Booklets for Rohingya Parents and Children Raise Awareness of Protection Risks
Cox’s Bazar – Since August 2017, nearly a million Rohingya refugees have been hosted in the world’s largest refugee camp in Cox’s Bazar, where protection issues remain a significant challenge. Fearing for their children’s safety, many Rohingya parents are apprehensive about leaving their children home alone while working or collecting relief items.
Recognizing the issue, the International Organization for Migration (IOM) in Cox’s Bazar has published two booklets with the purpose of helping children and parents engage in challenging conversations on the topic of child protection.
One booklet is called “Heart-to-Heart with My Child.” Published for Rohingya adults and children, it conveys key child protection messages in accessible terms in both Rohingya and in English. The messages are illustrated with embroideries made by Rohingya female artists, engaged with IOM’s Rohingya Cultural Memory Centre (RCMC).
During focus group discussions and one-on-one interviews with IOM’s protection team, refugees often share stories of harassment and physical abuse. The team encountered several protection risks in the camps, which the staff has been gradually mitigating.
“Going through so much hardship in life, leaving one’s own home and loved ones behind, and carrying terrifying memories, is already enough of a burden for these children and parents,” explained IOM Bangladesh’s Child Protection Officer Bernadett Fekete. “We hope these booklets will help alleviate some of the pressure and encourage constructive discussions at the family and community levels.”
Rohingya parents want to ensure their children’s safety, but admit that discussing the topic with their children is not a simple task. During their own childhoods—when child protection risks were considered a taboo topic—this information was not easily accessible. To this day, many parents believe that marrying their children at a young age ensures children’s safety.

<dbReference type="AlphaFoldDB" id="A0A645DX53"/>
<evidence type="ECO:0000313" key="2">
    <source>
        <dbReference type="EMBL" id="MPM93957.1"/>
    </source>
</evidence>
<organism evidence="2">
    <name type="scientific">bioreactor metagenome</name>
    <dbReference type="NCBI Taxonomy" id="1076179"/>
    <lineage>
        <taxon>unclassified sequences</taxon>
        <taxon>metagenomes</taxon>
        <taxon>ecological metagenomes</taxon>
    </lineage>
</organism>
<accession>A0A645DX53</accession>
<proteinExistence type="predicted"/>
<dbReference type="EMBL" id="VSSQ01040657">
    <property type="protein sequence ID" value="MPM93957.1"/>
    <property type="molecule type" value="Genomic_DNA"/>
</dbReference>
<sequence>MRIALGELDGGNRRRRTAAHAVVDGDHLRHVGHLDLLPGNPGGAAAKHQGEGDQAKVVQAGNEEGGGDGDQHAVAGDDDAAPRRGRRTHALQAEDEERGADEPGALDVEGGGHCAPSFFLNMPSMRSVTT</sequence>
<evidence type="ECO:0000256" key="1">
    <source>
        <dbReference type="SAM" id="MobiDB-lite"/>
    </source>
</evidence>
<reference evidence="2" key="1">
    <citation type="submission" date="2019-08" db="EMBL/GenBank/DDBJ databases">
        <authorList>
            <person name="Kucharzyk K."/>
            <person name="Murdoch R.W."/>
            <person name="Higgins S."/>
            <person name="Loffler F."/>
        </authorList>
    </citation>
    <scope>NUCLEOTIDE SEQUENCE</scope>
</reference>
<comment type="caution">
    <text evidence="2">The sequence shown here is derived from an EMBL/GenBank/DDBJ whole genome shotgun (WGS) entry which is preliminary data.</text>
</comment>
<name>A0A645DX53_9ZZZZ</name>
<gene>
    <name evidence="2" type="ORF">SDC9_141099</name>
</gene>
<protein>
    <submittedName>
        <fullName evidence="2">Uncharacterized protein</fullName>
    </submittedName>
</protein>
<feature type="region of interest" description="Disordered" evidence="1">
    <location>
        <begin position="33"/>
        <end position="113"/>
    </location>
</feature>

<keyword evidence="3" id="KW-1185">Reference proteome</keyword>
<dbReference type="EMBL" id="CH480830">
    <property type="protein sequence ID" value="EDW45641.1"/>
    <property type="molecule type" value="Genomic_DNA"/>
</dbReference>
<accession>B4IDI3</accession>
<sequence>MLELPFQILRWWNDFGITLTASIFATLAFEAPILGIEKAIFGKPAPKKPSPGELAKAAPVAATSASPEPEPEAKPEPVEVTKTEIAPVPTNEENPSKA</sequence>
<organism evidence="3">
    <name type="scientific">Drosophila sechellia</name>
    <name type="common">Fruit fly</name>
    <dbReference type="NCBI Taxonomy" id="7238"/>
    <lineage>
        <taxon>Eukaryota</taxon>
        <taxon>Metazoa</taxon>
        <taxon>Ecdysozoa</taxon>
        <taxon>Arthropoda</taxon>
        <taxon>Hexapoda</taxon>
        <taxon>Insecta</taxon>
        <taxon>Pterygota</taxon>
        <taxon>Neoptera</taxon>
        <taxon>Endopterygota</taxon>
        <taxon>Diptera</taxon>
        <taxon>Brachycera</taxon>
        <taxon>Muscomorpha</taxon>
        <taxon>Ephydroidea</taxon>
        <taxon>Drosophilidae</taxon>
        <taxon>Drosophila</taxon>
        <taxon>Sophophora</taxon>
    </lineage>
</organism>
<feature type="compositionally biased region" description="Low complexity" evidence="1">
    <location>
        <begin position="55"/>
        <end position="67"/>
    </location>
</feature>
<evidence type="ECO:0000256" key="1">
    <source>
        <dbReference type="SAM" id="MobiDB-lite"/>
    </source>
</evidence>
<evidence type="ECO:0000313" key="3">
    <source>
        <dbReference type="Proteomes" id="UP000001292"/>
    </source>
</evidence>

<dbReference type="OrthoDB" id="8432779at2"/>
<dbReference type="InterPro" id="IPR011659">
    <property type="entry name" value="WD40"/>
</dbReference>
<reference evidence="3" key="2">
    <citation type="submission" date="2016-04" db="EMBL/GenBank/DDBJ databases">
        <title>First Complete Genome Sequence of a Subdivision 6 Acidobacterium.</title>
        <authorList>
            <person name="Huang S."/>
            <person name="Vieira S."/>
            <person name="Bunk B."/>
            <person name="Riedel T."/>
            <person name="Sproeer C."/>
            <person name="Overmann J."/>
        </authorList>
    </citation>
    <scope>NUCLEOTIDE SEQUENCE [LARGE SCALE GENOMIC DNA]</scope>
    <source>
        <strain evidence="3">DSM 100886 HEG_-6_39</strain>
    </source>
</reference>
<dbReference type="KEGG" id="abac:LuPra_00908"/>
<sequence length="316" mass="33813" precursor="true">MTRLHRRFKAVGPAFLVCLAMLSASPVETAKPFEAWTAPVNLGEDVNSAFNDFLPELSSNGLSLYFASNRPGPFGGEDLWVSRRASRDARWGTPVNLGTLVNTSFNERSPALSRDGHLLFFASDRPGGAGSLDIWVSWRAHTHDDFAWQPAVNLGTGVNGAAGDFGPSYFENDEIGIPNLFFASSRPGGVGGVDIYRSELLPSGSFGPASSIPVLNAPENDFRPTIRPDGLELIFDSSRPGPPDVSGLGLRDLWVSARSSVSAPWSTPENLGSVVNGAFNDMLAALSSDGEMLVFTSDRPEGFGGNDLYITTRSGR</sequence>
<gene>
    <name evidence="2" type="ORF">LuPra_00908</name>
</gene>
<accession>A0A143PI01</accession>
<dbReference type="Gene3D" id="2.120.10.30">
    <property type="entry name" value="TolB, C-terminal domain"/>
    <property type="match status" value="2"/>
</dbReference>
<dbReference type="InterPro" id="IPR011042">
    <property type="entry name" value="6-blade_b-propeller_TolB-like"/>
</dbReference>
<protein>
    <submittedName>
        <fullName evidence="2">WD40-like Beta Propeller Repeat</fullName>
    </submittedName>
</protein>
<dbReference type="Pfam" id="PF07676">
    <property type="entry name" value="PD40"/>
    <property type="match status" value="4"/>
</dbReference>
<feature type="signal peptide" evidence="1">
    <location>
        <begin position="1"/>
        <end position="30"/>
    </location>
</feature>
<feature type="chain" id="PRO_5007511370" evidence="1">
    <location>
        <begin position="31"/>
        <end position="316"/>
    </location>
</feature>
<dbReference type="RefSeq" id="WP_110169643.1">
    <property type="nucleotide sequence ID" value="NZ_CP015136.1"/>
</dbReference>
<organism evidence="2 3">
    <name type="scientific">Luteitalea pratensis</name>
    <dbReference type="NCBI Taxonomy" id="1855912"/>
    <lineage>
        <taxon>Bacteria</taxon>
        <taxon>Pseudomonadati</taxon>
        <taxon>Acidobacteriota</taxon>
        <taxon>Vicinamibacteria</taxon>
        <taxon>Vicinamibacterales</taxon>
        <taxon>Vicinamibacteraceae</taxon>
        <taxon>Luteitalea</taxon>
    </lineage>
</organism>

“During our discussions with Rohingya mothers, some are reluctant to talk about child protection issues, but others are beginning to open up. For these women, this is a safe place where they can talk about their problems and get the mental and emotional support they need,” explained Child Protection caseworker Shahnaz Akter.
The second booklet, “Be Safe, Be Happy”, is a coloring book for smaller children, given out with crayons. The images and narrative focus on the positive relationship between parents and children, highlighting the fact that family should be a child’s safest and most important environment.
Due to uncertainty, lack of security, education and livelihood, many families are under extreme pressure. This pressure can often be exacerbated by protection issues connected to family tensions, domestic violence, or even child abuse, with ripple effects on the community.
“Since I started coming to the Women and Girls Safe Space, I have learned about ways of dealing with my children when I am stressed or worried,” said a Rohingya mother who participated in one of the sessions. “I cannot read, but I can understand the messages conveyed through the images. I hope I can attend other sessions to learn more about the topic,” she added.